Even if you are one of the biggest fans of the top-rated TV Series, Vikings, you will find yourself with more questions than answers, especially when it comes down to where the Vikings came from. How did an entire generation of unique and the most historic beings come to be? Where did they come from, and what made them as ruthless as they were depicted to be?
Well, in this article, we’ll look at everything you need to know about the Vikings and where they came from.
But first, did you know that the name Viking is a Scandinavian name derived from Old Norse’s “Vik,” which means a bay or a creek, and Vik formed the root name for Viking, meaning a pirate.
Where did the Vikings come from?
A Viking, also known as the Norseman or the Northman, is believed to be a member of the Scandinavian seafaring warriors believed to have raided, subsequently colonizing most parts of Europe. Their pillages, plunders, raids win, and losses are believed to have taken place between the 9th and the 11th centuries. During the time, the Vikings are documented to have had a rather disruptive influence on European history.
The Vikings are said to be pagan Norwegian, Danish, and Swedish warriors, and that they would have been prompted to carry out their raids, not because of one reason, but a combination of factors ranging from overpopulation in their homes to the relatively high level of hopelessness seen in victims abroad. Driven by different needs, the Vikings would transcend into some of the most ruthless but organized raiders, traders, pirates, explorers, and colonized of the time. The Vikings are said to have traveled via sea from Scandinavia before taking control of most countries across and beyond Europe.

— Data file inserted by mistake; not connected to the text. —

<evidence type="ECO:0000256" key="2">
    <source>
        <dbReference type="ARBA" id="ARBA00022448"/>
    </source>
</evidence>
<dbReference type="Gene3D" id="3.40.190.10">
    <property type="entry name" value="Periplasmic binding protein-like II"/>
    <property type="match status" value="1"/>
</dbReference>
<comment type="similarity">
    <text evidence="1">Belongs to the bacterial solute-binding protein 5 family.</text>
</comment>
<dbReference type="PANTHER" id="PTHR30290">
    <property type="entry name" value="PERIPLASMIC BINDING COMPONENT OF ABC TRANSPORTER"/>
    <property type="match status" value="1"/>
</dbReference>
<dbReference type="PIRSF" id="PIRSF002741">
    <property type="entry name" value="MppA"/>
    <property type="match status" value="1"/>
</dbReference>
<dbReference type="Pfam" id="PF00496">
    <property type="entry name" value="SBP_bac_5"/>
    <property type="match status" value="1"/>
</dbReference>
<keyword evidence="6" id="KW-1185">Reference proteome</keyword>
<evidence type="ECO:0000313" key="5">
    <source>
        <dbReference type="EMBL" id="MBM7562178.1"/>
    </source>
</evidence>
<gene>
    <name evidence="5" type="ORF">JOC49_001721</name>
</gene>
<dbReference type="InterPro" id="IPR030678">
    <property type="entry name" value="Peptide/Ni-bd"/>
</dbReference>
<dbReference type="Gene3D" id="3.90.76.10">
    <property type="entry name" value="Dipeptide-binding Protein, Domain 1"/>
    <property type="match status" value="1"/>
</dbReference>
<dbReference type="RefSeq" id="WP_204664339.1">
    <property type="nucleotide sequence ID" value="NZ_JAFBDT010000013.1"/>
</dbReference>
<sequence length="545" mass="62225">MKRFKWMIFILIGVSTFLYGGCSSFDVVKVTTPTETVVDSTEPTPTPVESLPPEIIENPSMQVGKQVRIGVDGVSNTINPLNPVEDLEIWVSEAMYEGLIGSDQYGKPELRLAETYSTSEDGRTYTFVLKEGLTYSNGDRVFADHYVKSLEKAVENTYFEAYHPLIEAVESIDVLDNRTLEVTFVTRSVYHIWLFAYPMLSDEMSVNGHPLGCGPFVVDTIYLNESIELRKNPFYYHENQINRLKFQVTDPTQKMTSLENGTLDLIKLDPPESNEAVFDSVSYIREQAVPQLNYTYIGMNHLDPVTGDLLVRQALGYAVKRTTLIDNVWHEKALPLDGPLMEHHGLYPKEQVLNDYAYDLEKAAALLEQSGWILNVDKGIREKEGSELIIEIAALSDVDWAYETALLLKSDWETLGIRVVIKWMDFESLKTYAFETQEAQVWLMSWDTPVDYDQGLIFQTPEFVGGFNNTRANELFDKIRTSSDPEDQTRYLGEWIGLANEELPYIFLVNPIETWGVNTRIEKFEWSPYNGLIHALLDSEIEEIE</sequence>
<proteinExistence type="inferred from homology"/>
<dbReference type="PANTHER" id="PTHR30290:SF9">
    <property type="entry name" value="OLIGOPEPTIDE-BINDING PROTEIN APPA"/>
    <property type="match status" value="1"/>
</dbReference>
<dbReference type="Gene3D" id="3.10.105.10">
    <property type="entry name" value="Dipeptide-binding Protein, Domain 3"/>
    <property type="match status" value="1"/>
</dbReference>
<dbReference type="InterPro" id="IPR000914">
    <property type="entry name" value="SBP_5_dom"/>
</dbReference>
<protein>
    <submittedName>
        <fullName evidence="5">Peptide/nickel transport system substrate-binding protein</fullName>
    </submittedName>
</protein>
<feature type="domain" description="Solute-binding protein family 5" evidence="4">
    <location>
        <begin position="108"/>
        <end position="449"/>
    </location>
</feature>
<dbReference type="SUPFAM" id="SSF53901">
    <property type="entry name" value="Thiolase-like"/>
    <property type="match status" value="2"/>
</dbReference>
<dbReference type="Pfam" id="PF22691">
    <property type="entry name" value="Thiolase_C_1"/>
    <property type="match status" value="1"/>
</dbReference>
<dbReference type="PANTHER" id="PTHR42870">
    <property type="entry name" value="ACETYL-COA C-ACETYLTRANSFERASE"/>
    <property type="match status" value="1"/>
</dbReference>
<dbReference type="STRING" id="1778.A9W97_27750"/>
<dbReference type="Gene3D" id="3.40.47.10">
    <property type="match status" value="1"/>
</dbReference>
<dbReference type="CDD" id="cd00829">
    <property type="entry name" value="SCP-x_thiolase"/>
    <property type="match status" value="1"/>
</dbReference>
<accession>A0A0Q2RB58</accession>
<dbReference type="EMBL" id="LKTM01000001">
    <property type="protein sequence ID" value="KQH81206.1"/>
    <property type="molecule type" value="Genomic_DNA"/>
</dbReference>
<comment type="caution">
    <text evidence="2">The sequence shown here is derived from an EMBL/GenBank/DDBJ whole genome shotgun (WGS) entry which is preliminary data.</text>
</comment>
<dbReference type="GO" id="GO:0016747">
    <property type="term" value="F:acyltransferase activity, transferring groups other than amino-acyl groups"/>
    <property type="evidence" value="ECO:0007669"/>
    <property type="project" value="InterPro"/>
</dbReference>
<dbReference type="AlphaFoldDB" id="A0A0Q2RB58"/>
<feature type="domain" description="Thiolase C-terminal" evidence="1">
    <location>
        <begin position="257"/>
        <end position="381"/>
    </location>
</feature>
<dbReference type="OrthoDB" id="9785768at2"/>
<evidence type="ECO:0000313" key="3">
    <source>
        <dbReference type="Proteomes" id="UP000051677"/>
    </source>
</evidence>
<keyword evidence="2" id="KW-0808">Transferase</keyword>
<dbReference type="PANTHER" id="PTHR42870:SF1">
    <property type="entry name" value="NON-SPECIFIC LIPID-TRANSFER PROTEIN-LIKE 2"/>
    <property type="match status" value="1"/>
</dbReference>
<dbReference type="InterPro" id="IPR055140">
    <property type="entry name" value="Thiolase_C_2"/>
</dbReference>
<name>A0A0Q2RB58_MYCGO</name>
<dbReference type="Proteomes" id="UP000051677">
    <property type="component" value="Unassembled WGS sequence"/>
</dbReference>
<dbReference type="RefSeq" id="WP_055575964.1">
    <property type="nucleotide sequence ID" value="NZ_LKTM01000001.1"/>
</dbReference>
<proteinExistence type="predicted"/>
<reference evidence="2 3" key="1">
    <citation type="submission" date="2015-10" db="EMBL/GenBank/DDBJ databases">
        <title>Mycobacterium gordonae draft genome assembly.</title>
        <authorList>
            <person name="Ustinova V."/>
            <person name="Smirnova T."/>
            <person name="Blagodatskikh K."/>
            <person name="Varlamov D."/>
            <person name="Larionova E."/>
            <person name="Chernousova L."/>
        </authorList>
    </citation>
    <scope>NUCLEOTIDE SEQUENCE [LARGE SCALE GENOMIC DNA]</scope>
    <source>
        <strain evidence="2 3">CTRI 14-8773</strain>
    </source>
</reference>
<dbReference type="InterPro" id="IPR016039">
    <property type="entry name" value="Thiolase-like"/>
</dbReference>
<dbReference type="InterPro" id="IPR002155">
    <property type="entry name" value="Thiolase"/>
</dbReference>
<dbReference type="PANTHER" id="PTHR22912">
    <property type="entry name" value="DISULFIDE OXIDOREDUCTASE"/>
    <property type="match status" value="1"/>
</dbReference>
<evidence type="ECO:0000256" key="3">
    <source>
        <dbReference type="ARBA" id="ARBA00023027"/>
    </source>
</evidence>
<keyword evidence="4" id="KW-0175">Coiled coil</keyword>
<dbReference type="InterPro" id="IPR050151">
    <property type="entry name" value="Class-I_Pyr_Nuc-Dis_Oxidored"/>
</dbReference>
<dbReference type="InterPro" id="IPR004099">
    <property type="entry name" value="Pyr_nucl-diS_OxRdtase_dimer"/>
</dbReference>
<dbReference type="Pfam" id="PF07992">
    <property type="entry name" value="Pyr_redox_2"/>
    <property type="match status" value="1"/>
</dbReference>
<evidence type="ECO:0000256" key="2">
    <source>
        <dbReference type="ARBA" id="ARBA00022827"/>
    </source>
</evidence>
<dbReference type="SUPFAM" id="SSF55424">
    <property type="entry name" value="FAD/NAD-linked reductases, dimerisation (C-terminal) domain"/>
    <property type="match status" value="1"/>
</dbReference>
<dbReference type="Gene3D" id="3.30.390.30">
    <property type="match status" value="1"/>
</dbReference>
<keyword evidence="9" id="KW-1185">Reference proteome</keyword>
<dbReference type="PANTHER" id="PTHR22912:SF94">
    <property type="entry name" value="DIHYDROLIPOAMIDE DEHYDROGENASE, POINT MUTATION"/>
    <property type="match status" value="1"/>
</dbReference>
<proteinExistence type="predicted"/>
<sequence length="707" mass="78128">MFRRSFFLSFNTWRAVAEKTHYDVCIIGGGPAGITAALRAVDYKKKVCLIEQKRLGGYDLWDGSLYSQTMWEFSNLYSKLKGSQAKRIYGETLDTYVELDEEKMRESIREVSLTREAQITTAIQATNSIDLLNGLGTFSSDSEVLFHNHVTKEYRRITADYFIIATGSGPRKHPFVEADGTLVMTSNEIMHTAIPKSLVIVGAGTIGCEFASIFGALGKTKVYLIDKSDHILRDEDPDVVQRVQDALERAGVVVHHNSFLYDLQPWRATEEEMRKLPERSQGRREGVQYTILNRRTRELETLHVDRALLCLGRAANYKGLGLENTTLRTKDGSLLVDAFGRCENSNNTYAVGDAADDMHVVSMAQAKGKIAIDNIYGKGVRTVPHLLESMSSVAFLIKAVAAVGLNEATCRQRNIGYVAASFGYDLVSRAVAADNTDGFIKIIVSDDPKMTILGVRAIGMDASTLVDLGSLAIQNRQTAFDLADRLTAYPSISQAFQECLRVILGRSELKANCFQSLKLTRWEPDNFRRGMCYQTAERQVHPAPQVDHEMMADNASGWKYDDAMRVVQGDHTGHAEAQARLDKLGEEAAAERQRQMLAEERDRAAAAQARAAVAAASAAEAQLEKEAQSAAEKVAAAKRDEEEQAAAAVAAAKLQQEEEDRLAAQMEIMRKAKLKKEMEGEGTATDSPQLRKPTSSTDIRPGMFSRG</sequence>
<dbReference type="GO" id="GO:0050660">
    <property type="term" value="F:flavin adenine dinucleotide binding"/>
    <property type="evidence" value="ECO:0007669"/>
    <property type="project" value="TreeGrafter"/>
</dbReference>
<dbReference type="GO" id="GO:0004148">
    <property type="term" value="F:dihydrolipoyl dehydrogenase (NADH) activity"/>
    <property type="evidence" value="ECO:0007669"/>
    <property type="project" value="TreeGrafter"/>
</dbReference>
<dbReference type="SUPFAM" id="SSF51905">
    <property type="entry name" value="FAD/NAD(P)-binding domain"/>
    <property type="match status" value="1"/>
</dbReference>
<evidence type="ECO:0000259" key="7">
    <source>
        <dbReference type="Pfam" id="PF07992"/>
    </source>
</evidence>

One of the things that stands out from the Vikings’ history is the fact that they were made of several landowning chieftains, along with clan heads, freemen, retainers, and numerous energetic clan youth (members) who would seek adventure, as well as booty in lands and settlements overseas.
Notably, the Vikings, back at home, were primarily independent farmers. It was when they were away at sea when they’d be the pillagers and raiders we all know about today. And it would appear that the Vikings and the Scandinavian countries possess substantial and practically inexhaustible surplus in manpower. The leaders also wielded a significant amount of power and authority, organizing warriors onto groups of conquering armies and bands. The Vikings seem to always have teams ready to go to war, easily negotiating the seas using their longships, as well as the mount-hit-and-run raids across towns, cities, and settlements along multiple European coasts. These individuals would burn and plunder, and also kill. A killing would earn the warriors the name víkingr to mean pirate.
Regarding the Vikings’ actual ethnicity, no one seems to know exactly who they are or where they are from. And in most cases, the ethnicity of the Viking armies would be unknown.